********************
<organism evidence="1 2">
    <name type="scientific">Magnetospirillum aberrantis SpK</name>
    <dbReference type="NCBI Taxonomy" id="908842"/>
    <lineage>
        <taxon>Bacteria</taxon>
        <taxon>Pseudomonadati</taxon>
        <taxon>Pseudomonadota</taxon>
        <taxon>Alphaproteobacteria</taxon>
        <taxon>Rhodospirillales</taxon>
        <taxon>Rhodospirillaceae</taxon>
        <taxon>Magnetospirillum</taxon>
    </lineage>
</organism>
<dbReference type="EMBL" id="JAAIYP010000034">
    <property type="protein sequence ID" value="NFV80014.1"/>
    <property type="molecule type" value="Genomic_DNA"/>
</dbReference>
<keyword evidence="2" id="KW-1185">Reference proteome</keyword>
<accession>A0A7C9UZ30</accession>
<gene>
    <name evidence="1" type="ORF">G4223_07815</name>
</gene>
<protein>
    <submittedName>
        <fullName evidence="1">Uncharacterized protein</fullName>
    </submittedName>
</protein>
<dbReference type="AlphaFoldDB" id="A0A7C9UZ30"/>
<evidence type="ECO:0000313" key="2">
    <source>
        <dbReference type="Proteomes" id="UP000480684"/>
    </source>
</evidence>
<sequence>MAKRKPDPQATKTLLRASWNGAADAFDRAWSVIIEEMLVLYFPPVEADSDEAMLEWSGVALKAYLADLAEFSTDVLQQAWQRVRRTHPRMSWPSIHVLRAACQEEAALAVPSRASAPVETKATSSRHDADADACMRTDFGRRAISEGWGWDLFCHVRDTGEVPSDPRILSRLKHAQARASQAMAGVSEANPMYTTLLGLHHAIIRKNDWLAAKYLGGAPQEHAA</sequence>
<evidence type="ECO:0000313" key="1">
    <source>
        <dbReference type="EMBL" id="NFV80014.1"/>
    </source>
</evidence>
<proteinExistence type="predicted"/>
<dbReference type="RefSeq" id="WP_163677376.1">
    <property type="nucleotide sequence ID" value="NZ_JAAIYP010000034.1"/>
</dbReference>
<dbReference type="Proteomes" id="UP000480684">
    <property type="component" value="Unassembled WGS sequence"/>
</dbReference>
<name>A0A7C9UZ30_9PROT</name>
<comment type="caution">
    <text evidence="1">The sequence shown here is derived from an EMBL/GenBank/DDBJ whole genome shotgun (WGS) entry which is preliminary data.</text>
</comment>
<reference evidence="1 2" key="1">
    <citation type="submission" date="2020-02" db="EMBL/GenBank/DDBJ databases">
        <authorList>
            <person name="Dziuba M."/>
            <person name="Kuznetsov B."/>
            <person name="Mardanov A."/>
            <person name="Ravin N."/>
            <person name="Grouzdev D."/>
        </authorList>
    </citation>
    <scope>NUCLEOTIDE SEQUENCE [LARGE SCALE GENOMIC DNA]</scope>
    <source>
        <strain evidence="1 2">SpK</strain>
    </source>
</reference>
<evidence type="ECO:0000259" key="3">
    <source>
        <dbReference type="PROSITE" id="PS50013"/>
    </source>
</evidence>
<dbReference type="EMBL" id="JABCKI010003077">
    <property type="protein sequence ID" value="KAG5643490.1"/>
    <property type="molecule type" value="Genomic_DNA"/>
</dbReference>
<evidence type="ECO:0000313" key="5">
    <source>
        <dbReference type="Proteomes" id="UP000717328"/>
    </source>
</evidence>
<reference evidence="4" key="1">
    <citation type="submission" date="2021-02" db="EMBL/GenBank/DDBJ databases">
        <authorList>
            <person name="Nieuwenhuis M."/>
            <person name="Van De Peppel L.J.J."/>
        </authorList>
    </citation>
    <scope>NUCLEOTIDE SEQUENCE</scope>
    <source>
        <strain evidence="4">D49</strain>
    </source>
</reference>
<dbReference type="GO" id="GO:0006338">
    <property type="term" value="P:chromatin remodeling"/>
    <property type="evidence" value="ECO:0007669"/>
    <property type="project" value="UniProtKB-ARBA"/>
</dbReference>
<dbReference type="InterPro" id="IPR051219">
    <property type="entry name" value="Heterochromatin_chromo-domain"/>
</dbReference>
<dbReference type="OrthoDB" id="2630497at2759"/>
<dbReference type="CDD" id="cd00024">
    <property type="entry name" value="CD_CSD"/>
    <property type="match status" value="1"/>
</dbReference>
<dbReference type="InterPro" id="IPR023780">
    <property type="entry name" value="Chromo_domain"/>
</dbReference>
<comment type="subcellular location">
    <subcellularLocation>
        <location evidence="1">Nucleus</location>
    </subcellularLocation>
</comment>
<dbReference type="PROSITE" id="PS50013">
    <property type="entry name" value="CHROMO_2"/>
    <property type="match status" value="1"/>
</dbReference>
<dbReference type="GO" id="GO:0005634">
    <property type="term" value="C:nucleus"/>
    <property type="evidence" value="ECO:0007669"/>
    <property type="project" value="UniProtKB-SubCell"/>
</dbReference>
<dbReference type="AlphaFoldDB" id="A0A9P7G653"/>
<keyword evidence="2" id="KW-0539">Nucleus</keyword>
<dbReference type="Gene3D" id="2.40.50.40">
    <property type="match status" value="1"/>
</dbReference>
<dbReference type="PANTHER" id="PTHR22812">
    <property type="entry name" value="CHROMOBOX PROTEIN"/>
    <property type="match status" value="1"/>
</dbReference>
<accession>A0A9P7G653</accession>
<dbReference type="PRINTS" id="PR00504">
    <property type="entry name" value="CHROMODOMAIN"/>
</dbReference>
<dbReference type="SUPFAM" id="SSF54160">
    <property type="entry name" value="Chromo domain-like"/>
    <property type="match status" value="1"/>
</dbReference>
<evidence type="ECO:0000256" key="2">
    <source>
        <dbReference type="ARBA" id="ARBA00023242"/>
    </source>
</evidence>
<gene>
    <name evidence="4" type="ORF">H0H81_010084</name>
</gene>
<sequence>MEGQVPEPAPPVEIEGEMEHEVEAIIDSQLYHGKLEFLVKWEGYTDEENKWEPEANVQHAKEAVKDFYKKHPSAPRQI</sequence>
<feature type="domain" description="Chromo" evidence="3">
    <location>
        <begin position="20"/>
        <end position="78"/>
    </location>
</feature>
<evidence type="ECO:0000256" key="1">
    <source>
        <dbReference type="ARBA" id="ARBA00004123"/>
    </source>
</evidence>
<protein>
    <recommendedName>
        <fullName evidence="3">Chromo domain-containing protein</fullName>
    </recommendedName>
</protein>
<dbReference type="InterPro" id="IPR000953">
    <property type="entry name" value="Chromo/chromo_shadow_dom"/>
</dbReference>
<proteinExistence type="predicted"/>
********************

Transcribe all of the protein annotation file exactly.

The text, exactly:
<organism evidence="1 2">
    <name type="scientific">Magnetospirillum aberrantis SpK</name>
    <dbReference type="NCBI Taxonomy" id="908842"/>
    <lineage>
        <taxon>Bacteria</taxon>
        <taxon>Pseudomonadati</taxon>
        <taxon>Pseudomonadota</taxon>
        <taxon>Alphaproteobacteria</taxon>
        <taxon>Rhodospirillales</taxon>
        <taxon>Rhodospirillaceae</taxon>
        <taxon>Magnetospirillum</taxon>
    </lineage>
</organism>
<dbReference type="EMBL" id="JAAIYP010000034">
    <property type="protein sequence ID" value="NFV80014.1"/>
    <property type="molecule type" value="Genomic_DNA"/>
</dbReference>
<keyword evidence="2" id="KW-1185">Reference proteome</keyword>
<accession>A0A7C9UZ30</accession>
<gene>
    <name evidence="1" type="ORF">G4223_07815</name>
</gene>
<protein>
    <submittedName>
        <fullName evidence="1">Uncharacterized protein</fullName>
    </submittedName>
</protein>
<dbReference type="AlphaFoldDB" id="A0A7C9UZ30"/>
<evidence type="ECO:0000313" key="2">
    <source>
        <dbReference type="Proteomes" id="UP000480684"/>
    </source>
</evidence>
<sequence>MAKRKPDPQATKTLLRASWNGAADAFDRAWSVIIEEMLVLYFPPVEADSDEAMLEWSGVALKAYLADLAEFSTDVLQQAWQRVRRTHPRMSWPSIHVLRAACQEEAALAVPSRASAPVETKATSSRHDADADACMRTDFGRRAISEGWGWDLFCHVRDTGEVPSDPRILSRLKHAQARASQAMAGVSEANPMYTTLLGLHHAIIRKNDWLAAKYLGGAPQEHAA</sequence>
<evidence type="ECO:0000313" key="1">
    <source>
        <dbReference type="EMBL" id="NFV80014.1"/>
    </source>
</evidence>
<proteinExistence type="predicted"/>
<dbReference type="RefSeq" id="WP_163677376.1">
    <property type="nucleotide sequence ID" value="NZ_JAAIYP010000034.1"/>
</dbReference>
<dbReference type="Proteomes" id="UP000480684">
    <property type="component" value="Unassembled WGS sequence"/>
</dbReference>
<name>A0A7C9UZ30_9PROT</name>
<comment type="caution">
    <text evidence="1">The sequence shown here is derived from an EMBL/GenBank/DDBJ whole genome shotgun (WGS) entry which is preliminary data.</text>
</comment>
<reference evidence="1 2" key="1">
    <citation type="submission" date="2020-02" db="EMBL/GenBank/DDBJ databases">
        <authorList>
            <person name="Dziuba M."/>
            <person name="Kuznetsov B."/>
            <person name="Mardanov A."/>
            <person name="Ravin N."/>
            <person name="Grouzdev D."/>
        </authorList>
    </citation>
    <scope>NUCLEOTIDE SEQUENCE [LARGE SCALE GENOMIC DNA]</scope>
    <source>
        <strain evidence="1 2">SpK</strain>
    </source>
</reference>
<evidence type="ECO:0000259" key="3">
    <source>
        <dbReference type="PROSITE" id="PS50013"/>
    </source>
</evidence>
<dbReference type="EMBL" id="JABCKI010003077">
    <property type="protein sequence ID" value="KAG5643490.1"/>
    <property type="molecule type" value="Genomic_DNA"/>
</dbReference>
<evidence type="ECO:0000313" key="5">
    <source>
        <dbReference type="Proteomes" id="UP000717328"/>
    </source>
</evidence>
<reference evidence="4" key="1">
    <citation type="submission" date="2021-02" db="EMBL/GenBank/DDBJ databases">
        <authorList>
            <person name="Nieuwenhuis M."/>
            <person name="Van De Peppel L.J.J."/>
        </authorList>
    </citation>
    <scope>NUCLEOTIDE SEQUENCE</scope>
    <source>
        <strain evidence="4">D49</strain>
    </source>
</reference>
<dbReference type="GO" id="GO:0006338">
    <property type="term" value="P:chromatin remodeling"/>
    <property type="evidence" value="ECO:0007669"/>
    <property type="project" value="UniProtKB-ARBA"/>
</dbReference>
<dbReference type="InterPro" id="IPR051219">
    <property type="entry name" value="Heterochromatin_chromo-domain"/>
</dbReference>
<dbReference type="OrthoDB" id="2630497at2759"/>
<dbReference type="CDD" id="cd00024">
    <property type="entry name" value="CD_CSD"/>
    <property type="match status" value="1"/>
</dbReference>
<dbReference type="InterPro" id="IPR023780">
    <property type="entry name" value="Chromo_domain"/>
</dbReference>
<comment type="subcellular location">
    <subcellularLocation>
        <location evidence="1">Nucleus</location>
    </subcellularLocation>
</comment>
<dbReference type="PROSITE" id="PS50013">
    <property type="entry name" value="CHROMO_2"/>
    <property type="match status" value="1"/>
</dbReference>
<dbReference type="GO" id="GO:0005634">
    <property type="term" value="C:nucleus"/>
    <property type="evidence" value="ECO:0007669"/>
    <property type="project" value="UniProtKB-SubCell"/>
</dbReference>
<dbReference type="AlphaFoldDB" id="A0A9P7G653"/>
<keyword evidence="2" id="KW-0539">Nucleus</keyword>
<dbReference type="Gene3D" id="2.40.50.40">
    <property type="match status" value="1"/>
</dbReference>
<dbReference type="PANTHER" id="PTHR22812">
    <property type="entry name" value="CHROMOBOX PROTEIN"/>
    <property type="match status" value="1"/>
</dbReference>
<accession>A0A9P7G653</accession>
<dbReference type="PRINTS" id="PR00504">
    <property type="entry name" value="CHROMODOMAIN"/>
</dbReference>
<dbReference type="SUPFAM" id="SSF54160">
    <property type="entry name" value="Chromo domain-like"/>
    <property type="match status" value="1"/>
</dbReference>
<evidence type="ECO:0000256" key="2">
    <source>
        <dbReference type="ARBA" id="ARBA00023242"/>
    </source>
</evidence>
<gene>
    <name evidence="4" type="ORF">H0H81_010084</name>
</gene>
<sequence>MEGQVPEPAPPVEIEGEMEHEVEAIIDSQLYHGKLEFLVKWEGYTDEENKWEPEANVQHAKEAVKDFYKKHPSAPRQI</sequence>
<feature type="domain" description="Chromo" evidence="3">
    <location>
        <begin position="20"/>
        <end position="78"/>
    </location>
</feature>
<evidence type="ECO:0000256" key="1">
    <source>
        <dbReference type="ARBA" id="ARBA00004123"/>
    </source>
</evidence>
<protein>
    <recommendedName>
        <fullName evidence="3">Chromo domain-containing protein</fullName>
    </recommendedName>
</protein>
<dbReference type="InterPro" id="IPR000953">
    <property type="entry name" value="Chromo/chromo_shadow_dom"/>
</dbReference>
<proteinExistence type="predicted"/>